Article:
They say champion country jockey Greg Ryan is tough, real tough. Ryan showed how tough he was when he claimed a 10th Gilgandra Cup after a buckjumper earlier on the Cup program almost put him into the nearby scrub.
When the gates opened in race three at Gilgandra last Sunday January 7, Ryan was seen amongst the ruck bobbing like a cork in the ocean or a bronco rider at the local rodeo, his knees smashing up against his chin.
Stephen Gleeson’s horse Never Tardy was giving Ryan one of the worst rides of Ryan’s long career, finally tossing and sinking the 52-year-old rider into Gilgandra’s track.
It took Ryan back to the day he rode another buckjumper - Fiftyseven Chevy, which probably holds the record in NSW racing for being suspended three times in its career for buckjumping. A loose spanner somehow got into Fiftyseven Chevy’s motor when the barriers were released, and Ryan, a former mechanic, could never get the galloper back to running smoothly.
“I think I told the trainer to get rid of it,” Ryan remembers. His ride on Never Tardy brought all those bad memories back.
“On Never Tardy at Gilgandra I’ve never felt so out of control. He threw me and he threw me hard too. It’s the hardest I’ve ever been thrown.”
Considering how may horses he’s ridden, maybe closing in on 20,000 rides since he took up silks 24 years ago, that’s saying something. Ryan in his prime rode 1000 horses a year, now he’s “cut back” to “just” 600 to 700 ! He once held the Australasian record for riding winners in a season.
He’s well travelled and well versed. Almost everyone says he’s tough and almost everyone says he’s a gentleman of the turf. He’s ridden on every country race track you can think of from Louth to Muswellbrook.
But riding 10 cup winners at Gilgandra is one of the highlights of his career. Very few jockeys can ever claim 10 cups – it’s more of a feat trainers do, like the famous Bart Cummings. Only rival NSW jockey Robert Thompson has achieved a similar feat with 11 Dr Jurd’s Jungle Juice Cups at Cessnock.
Ryan says he can put his first five or six Gilgandra cups to being track smart and knowing where the bad spots were. Often his opposition riders were struggling in part of the track that was like quicksand, while Ryan was cruising around the field on their outside with a smile.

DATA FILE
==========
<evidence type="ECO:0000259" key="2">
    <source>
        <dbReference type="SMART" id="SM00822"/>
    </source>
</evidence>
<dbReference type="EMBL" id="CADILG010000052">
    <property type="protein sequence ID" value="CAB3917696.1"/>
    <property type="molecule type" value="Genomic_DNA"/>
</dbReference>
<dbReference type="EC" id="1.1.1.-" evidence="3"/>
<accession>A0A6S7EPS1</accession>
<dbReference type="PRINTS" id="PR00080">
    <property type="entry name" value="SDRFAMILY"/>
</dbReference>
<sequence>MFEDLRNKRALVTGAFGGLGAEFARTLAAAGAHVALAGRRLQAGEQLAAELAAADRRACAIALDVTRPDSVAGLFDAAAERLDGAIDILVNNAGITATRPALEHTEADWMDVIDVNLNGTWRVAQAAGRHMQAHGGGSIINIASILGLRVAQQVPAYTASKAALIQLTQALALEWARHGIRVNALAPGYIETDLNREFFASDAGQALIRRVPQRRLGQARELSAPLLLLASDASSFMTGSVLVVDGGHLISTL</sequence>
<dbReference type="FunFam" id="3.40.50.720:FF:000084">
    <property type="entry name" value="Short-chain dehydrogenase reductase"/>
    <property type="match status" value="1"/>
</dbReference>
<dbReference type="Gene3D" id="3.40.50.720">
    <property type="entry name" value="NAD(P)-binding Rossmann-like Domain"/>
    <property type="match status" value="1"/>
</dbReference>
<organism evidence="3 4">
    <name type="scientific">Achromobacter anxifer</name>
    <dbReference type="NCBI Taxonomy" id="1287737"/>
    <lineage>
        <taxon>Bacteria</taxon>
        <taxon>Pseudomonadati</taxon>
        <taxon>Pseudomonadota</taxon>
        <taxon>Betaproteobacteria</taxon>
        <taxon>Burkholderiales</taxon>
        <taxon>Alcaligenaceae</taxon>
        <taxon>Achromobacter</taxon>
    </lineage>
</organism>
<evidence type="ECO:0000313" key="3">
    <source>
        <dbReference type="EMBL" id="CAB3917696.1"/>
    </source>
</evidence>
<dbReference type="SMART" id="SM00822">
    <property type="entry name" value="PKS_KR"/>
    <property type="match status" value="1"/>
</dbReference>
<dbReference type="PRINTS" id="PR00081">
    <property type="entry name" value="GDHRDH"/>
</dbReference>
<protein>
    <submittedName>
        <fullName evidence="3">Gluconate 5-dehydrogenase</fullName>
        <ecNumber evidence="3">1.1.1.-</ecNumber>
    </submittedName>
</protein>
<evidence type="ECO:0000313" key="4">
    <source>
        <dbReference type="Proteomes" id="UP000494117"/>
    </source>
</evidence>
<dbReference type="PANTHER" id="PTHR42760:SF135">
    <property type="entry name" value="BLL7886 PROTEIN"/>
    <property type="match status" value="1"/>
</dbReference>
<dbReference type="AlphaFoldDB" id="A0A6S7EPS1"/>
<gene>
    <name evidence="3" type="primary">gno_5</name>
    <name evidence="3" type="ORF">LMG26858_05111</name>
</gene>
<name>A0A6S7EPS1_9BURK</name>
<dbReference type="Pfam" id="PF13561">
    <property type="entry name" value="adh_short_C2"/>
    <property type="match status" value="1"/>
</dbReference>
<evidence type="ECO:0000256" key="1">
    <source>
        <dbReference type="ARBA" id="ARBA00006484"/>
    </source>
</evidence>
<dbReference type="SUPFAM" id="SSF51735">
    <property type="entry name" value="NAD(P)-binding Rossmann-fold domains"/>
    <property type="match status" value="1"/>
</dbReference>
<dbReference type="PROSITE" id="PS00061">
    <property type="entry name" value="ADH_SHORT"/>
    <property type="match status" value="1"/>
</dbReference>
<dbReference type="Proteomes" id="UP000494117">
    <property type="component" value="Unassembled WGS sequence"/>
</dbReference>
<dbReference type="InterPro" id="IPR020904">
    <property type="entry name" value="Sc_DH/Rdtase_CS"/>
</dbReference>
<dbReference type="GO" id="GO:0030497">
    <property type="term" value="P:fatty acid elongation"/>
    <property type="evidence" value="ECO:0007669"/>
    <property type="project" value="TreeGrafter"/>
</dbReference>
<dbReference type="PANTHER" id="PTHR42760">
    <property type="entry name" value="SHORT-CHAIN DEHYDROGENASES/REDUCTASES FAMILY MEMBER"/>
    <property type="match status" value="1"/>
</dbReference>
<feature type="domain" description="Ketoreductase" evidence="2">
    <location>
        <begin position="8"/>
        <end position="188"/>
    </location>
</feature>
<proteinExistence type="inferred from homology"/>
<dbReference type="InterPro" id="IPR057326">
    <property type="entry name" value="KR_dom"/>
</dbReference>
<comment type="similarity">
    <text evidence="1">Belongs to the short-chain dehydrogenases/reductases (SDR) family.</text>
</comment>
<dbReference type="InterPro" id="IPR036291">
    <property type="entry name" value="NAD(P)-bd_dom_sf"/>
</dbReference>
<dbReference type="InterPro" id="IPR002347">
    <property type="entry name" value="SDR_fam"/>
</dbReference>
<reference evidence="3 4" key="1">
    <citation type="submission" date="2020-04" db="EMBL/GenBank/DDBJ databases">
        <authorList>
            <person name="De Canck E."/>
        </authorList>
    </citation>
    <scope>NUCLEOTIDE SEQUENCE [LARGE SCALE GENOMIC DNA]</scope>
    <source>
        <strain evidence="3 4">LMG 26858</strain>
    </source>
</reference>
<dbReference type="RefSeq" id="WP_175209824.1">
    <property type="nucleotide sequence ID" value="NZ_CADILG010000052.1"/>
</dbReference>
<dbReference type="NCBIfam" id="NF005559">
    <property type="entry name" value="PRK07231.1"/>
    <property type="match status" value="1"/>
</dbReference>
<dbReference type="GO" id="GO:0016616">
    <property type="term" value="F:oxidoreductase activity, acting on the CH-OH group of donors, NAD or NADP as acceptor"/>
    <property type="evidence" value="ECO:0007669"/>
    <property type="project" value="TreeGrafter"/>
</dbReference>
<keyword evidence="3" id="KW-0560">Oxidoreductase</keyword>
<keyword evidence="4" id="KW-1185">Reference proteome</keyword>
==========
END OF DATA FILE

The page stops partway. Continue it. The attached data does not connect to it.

He won his first Gilgandra Cup on Top Sodbuster back in 1995. “A lot of the early few rides I had in the cup, say four or five of six cups I relied on a bad patch in the track. My mate Wheatey (Wayne Wheate), a champion rider, told me about it. I used to just sit back and let them go up front. Gilgandra then was a bit sandy and at about the 500m mark there was a bad sandy patch. I used to just watch, wait and then when they were trying to get through the sand, just cruise out wide around them. They used to have a few extra meetings back then so the track was a bit more cut up at Cup time.”
But in the modern era Ryan has used all his skills to win the Cup, with the track much better.
And he had to use all his recuperative skills to recover in time to ride Artistic Beauty for the Crocketts in the Cup race. He was actually in the back of the ambulance and quite concussed after the Never Tardy buckjumping incident. He was gutted and bruised and was carrying his shoulder. Luckily the officers gave him the all clear to ride in the Cup. Nothing would have stopped him.
“I don’t know if it was courage or greed,” says Ryan about his recovery to ride in the Cup. Nevertheless he won his 10th Cup with the kind of ease of a jockey fit and fresh, rather than bruised and battered, winning by two lengths for Mudgee trainer Cameron Crockett.
“Gilgandra has a few tricks to it and it actually suits my style,” Ryan says.
Ryan came late into riding, the former Wellington mechanic now riding into his 50s after starting at age 28. Trainer Keith Swan was the first trainer to help boost his career, and he’s never looked back, riding winners at Randwick and all over NSW.
“I used to do about 1000 rides a year but I’ve cut that back to 600-700.” The Wellington raised jockey now based at Dubbo, says his Dubbo home track is one of the best in the state. He’s also looking forward to riding at the Wellington Boot carnival this year, where the downhill run often catches out some jockeys.
Gilgandra Jockey Club secretary Anne Hall said she had never known any jockey as tough as Ryan. “He’s just a tough man, it must be his constitution. He seems to get over anything, but he’s also a lovely man with it. He’s well liked in the industry and he’s a true gentleman. He rides well at Gil too.”
The huge boost to country prize money has given the industry a huge lift including the massive jump in prize money for the Boot and Wellington Cup. But he says there are two major issues that bug him about country racing.
“Money is flowing into the industry at the moment, left, right and centre. But there are a couple of things that concern me. Programming could be dramatically improved in country areas. Say around the closer provincial areas at Goulburn, Scone or Muswellbrook the programming is okay, but in outer districts like Dubbo and Tamworth, with the programming for gallopers they only have the chance to win three or four races and then they have reached their limit as far as programming goes.
“Trainers don’t want to run high-weighted horses, it just gasses them.”
“There also needs to be some job opportunities for trackwork riders, we lose too many because they can’t get work in the country and leave.”
But he says tracks in NSW have never been better – and a lot safer, unless you happen to be on a buckjumper!
Ryan’s Gilgandra Cup winners: Top Sodbuster (1995), Satin Reserve (1996), Double The Ton (1998), Northern Glow (2000), Nepelle (2001), Antonia’s Music (2002), Shagny Lover (2004), General Sniper (2011), Freton (2013), and Artistic Beauty (2018).